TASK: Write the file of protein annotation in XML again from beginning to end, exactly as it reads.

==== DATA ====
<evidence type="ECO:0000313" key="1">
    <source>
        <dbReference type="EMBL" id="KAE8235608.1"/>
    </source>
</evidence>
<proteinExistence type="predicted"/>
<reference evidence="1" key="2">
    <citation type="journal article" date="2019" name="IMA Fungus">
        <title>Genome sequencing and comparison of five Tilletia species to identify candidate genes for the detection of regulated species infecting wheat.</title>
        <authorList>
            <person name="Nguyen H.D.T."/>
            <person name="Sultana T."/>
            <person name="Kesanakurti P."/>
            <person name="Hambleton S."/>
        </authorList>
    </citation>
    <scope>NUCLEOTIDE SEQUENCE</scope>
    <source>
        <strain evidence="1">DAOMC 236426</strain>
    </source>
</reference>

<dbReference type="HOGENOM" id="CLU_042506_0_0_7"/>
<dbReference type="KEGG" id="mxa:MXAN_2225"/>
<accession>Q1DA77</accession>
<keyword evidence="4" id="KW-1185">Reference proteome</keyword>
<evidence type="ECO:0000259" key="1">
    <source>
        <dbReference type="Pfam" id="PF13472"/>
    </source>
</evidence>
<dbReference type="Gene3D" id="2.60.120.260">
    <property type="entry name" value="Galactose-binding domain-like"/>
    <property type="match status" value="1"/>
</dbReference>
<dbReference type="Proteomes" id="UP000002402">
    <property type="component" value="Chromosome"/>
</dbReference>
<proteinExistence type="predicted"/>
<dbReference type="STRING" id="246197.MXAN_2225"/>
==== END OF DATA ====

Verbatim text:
<evidence type="ECO:0000313" key="1">
    <source>
        <dbReference type="EMBL" id="KAE8235608.1"/>
    </source>
</evidence>
<proteinExistence type="predicted"/>
<reference evidence="1" key="2">
    <citation type="journal article" date="2019" name="IMA Fungus">
        <title>Genome sequencing and comparison of five Tilletia species to identify candidate genes for the detection of regulated species infecting wheat.</title>
        <authorList>
            <person name="Nguyen H.D.T."/>
            <person name="Sultana T."/>
            <person name="Kesanakurti P."/>
            <person name="Hambleton S."/>
        </authorList>
    </citation>
    <scope>NUCLEOTIDE SEQUENCE</scope>
    <source>
        <strain evidence="1">DAOMC 236426</strain>
    </source>
</reference>

<dbReference type="HOGENOM" id="CLU_042506_0_0_7"/>
<dbReference type="KEGG" id="mxa:MXAN_2225"/>
<accession>Q1DA77</accession>
<keyword evidence="4" id="KW-1185">Reference proteome</keyword>
<evidence type="ECO:0000259" key="1">
    <source>
        <dbReference type="Pfam" id="PF13472"/>
    </source>
</evidence>
<dbReference type="Gene3D" id="2.60.120.260">
    <property type="entry name" value="Galactose-binding domain-like"/>
    <property type="match status" value="1"/>
</dbReference>
<dbReference type="Proteomes" id="UP000002402">
    <property type="component" value="Chromosome"/>
</dbReference>
<proteinExistence type="predicted"/>
<dbReference type="STRING" id="246197.MXAN_2225"/>